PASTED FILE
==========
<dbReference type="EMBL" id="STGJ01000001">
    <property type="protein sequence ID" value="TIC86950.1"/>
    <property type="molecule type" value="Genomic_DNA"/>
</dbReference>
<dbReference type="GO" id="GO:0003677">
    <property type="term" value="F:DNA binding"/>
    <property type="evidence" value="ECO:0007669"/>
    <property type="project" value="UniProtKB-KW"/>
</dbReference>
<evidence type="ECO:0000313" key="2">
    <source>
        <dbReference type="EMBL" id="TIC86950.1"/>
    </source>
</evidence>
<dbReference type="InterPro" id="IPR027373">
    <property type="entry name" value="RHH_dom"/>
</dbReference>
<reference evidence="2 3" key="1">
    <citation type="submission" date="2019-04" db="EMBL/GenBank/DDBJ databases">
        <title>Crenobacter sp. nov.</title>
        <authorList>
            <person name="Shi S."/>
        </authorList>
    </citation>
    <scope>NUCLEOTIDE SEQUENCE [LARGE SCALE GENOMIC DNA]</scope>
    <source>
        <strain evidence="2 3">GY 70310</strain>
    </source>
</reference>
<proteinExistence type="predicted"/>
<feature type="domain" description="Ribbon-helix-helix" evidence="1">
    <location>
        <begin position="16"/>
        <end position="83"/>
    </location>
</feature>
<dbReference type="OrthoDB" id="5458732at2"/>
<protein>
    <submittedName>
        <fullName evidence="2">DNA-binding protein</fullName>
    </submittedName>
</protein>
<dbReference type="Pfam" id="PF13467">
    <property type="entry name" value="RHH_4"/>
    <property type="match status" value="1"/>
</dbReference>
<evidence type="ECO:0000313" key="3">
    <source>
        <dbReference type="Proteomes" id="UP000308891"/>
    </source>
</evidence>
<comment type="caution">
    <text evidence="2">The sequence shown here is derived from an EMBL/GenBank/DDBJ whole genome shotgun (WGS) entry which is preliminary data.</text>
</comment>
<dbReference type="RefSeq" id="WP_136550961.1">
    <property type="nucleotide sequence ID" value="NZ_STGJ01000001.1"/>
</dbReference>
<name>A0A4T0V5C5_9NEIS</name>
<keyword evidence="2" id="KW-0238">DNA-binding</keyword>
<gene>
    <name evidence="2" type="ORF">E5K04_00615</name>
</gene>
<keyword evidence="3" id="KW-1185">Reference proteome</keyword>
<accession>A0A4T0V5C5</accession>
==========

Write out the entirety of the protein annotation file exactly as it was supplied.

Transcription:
<dbReference type="EMBL" id="STGJ01000001">
    <property type="protein sequence ID" value="TIC86950.1"/>
    <property type="molecule type" value="Genomic_DNA"/>
</dbReference>
<dbReference type="GO" id="GO:0003677">
    <property type="term" value="F:DNA binding"/>
    <property type="evidence" value="ECO:0007669"/>
    <property type="project" value="UniProtKB-KW"/>
</dbReference>
<evidence type="ECO:0000313" key="2">
    <source>
        <dbReference type="EMBL" id="TIC86950.1"/>
    </source>
</evidence>
<dbReference type="InterPro" id="IPR027373">
    <property type="entry name" value="RHH_dom"/>
</dbReference>
<reference evidence="2 3" key="1">
    <citation type="submission" date="2019-04" db="EMBL/GenBank/DDBJ databases">
        <title>Crenobacter sp. nov.</title>
        <authorList>
            <person name="Shi S."/>
        </authorList>
    </citation>
    <scope>NUCLEOTIDE SEQUENCE [LARGE SCALE GENOMIC DNA]</scope>
    <source>
        <strain evidence="2 3">GY 70310</strain>
    </source>
</reference>
<proteinExistence type="predicted"/>
<feature type="domain" description="Ribbon-helix-helix" evidence="1">
    <location>
        <begin position="16"/>
        <end position="83"/>
    </location>
</feature>
<dbReference type="OrthoDB" id="5458732at2"/>
<protein>
    <submittedName>
        <fullName evidence="2">DNA-binding protein</fullName>
    </submittedName>
</protein>
<dbReference type="Pfam" id="PF13467">
    <property type="entry name" value="RHH_4"/>
    <property type="match status" value="1"/>
</dbReference>
<evidence type="ECO:0000313" key="3">
    <source>
        <dbReference type="Proteomes" id="UP000308891"/>
    </source>
</evidence>
<comment type="caution">
    <text evidence="2">The sequence shown here is derived from an EMBL/GenBank/DDBJ whole genome shotgun (WGS) entry which is preliminary data.</text>
</comment>
<dbReference type="RefSeq" id="WP_136550961.1">
    <property type="nucleotide sequence ID" value="NZ_STGJ01000001.1"/>
</dbReference>
<name>A0A4T0V5C5_9NEIS</name>
<keyword evidence="2" id="KW-0238">DNA-binding</keyword>
<gene>
    <name evidence="2" type="ORF">E5K04_00615</name>
</gene>
<keyword evidence="3" id="KW-1185">Reference proteome</keyword>
<accession>A0A4T0V5C5</accession>